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I'm Jason, a web applications developer in the San Francisco Bay area.

Über-Securing Ubuntu 12.04 LTS with Mod-Security + Ruby on Rails 3.2.13

By Marshall Sontag

I recently setup a linode server for a new client who wanted the best security practices installed.

Most linux security guides instruct you to disable password authentication and enable SSH key authentication for SSH and use iptables to allow or block certain ports. But I found this incredible guide that takes it several steps further to prevent IP spoofing, DDOS attacks and much more.

How to secure an Ubuntu 12.04 LTS server - Part 1 The Basics

It also incorporates mod-security rules from the Open Web Application Security Project, which I just learned about through this tutorial.

Note: Most of it installed without issue. But the fstab change stopped by server from booting. You’ve been warned!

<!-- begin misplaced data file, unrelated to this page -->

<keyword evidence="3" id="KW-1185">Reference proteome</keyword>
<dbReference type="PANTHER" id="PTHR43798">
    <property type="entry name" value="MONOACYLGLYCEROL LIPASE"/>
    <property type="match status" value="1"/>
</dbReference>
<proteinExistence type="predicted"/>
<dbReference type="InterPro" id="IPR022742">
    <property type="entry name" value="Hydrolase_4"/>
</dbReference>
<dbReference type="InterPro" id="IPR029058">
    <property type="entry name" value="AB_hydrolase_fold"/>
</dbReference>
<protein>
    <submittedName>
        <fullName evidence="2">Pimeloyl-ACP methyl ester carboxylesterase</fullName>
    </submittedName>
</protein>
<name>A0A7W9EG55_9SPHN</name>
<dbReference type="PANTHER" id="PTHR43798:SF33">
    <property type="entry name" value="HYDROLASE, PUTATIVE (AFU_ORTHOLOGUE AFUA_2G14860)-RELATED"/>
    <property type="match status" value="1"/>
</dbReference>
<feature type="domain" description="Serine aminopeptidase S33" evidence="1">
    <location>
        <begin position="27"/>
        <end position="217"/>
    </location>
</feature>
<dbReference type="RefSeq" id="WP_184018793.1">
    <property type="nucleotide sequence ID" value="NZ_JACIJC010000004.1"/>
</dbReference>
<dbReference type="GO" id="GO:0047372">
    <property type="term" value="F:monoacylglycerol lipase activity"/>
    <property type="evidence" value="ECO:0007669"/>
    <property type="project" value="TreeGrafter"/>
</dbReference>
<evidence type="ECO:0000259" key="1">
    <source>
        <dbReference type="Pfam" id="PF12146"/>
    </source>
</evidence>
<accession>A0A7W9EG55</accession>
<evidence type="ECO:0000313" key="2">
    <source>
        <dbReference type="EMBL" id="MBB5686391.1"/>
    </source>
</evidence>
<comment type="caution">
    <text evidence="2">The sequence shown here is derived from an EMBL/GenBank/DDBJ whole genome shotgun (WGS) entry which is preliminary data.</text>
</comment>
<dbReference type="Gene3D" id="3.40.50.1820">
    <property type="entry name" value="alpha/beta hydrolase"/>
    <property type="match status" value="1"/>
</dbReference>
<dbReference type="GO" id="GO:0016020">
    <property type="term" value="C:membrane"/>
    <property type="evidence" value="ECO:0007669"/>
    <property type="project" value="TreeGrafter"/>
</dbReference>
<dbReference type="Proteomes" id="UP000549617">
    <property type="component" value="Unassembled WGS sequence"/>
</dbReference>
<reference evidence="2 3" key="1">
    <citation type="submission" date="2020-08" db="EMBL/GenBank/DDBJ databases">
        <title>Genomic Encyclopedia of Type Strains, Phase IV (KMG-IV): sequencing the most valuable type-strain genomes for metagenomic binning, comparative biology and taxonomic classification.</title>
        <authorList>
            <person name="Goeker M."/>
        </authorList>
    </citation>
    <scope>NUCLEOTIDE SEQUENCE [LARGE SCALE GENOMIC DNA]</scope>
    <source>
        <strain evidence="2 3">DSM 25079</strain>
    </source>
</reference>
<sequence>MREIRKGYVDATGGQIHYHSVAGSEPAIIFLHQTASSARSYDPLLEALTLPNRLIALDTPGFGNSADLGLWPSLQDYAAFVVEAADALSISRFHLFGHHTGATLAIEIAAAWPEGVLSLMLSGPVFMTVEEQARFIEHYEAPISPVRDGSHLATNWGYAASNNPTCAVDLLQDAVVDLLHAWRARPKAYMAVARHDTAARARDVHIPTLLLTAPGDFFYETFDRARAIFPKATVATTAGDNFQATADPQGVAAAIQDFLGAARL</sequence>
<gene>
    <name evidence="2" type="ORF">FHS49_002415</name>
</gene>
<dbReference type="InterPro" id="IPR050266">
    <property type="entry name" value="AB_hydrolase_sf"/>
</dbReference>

UPDATE: After deploying my Rails app to the server, I was getting 403 Forbidden errors. Naturally, I assumed it was mod-security, and I assumed there was some kind of conflict with Rails. I remembered there was a log in /var/log/apache2/modsec_audit.log.

In the log, I first saw this:

Message: Access denied with code 403 (phase 1). Match of "streq %{SESSION.IP_HASH}" against "TX:ip_hash" required. [file "/etc/modsecurity/activated_rules/modsecurity_crs_16_session_hijacking.conf"] [line "35"] [id "981059"] [msg "Warning - Sticky SessionID Data Changed - IP Address Mismatch."]